Ahead of the February 4 hartal, called by Jamaat-e-Islami, Mizanur Rahman was injured when activists threw bombs at the bus he was riding on. He was travelling to Karwan Bazar to buy some goods for his grocery shop at West Shewrapara. The 31-year-old has been in bed since then, with his left leg paralysed forever.
His wife Monwara and their 10-year-old daughter have been living a helpless life since the family’s lone bread earner has been left handicapped in the pre-hartal violence. Monwara is just one of the spouses of scores of innocent people who are either maimed or killed in violent attacks on the eve of and during hartals in recent months.
The story of auto-rickshaw driver Imam Hossain of Comilla is another example. Chased by pro-hartal activists on January 31 in Feni, his auto-rickshaw crashed into a roadside tree. His family has been suffering ever since.
The abruptness of the incidents completely traumatised the families of the victims – dead or injured by the mindless violence centering hartals. And financial woes, which are inevitable after the casualties implicated on the main bread earners, multiply the shock of the helpless families, with women bearing the worst of it.
Some psychologists claim that exposure to violence causes short-term psychological sufferings. It may have more fundamental consequences on women and their children’s psychological development and their future behaviour.
In particular, one of the major concerns expressed by many is that, women are being dehumanised by the violence around them. They are traumatised whenever they leave their homes. Persistent trauma can even lead to pregnancy complications.
Recurrence of such violence makes human life cheap and therefore, the social structure becomes weak.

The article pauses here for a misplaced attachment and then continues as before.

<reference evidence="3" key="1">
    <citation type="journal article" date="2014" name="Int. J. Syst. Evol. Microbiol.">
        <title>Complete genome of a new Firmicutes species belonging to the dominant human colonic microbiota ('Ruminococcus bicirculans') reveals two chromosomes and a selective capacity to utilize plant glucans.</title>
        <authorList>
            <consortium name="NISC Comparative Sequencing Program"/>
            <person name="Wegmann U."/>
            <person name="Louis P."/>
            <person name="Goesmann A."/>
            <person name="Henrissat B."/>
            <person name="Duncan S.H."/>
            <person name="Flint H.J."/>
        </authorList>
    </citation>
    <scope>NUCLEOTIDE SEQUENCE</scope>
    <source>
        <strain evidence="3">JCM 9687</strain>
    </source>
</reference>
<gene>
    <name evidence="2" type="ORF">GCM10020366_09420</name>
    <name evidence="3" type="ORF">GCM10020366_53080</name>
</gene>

In many ways, the current wave of violence in Bangladesh is being understood as a proof for the claim that violence begets violence.
Implicit in this is the idea that the women, who have been victims of, or witnessed, high levels of violence, could not lead a normal life while their children might want to adopt this method of resolving all political differences.
In other words, in the minds of many, violence has indeed begot violence.
In the last one month, at least 100 people were killed in political violence, according to police reports. The figure could be much higher in terms of media reports.
Behaviour of the recent violence can make the women socially disabled. In case of losing the partner, the situation is worsened further for a woman. In the middle of her life, she has to prepare herself for a harder future, which, in most cases, seems impossible.
Meanwhile, some political leaders politicise those killed in violence and, try to tag a political identity on them.
President of Bangladesh Mohila Parishad Ayesha Khanom said, “Women are socially vulnerable. And the society is always trying to mislead them over different issues.”
“They are also given wrong information about the political situation and made involved in politics. When these women get involved in activism, it turns a boomerang for them. Firstly, they cannot understand the real situation and secondly, they are harassed by the law enforcement authorities,” added the rights activist.
In our country, most of the women are not self-dependent. So, if violence takes the life of an earning member of a family, then the senior woman has to struggle harder to come out of the economic loss.
Shirin Akhter, president of Kormojibi Nari, a platform for working women, said, “Many women came to us for jobs when they lost their husbands, fathers, brothers, or other earning members of family. They always live in trauma. And for that reason, their children become mentally ill and thus, remain socially underprivileged.”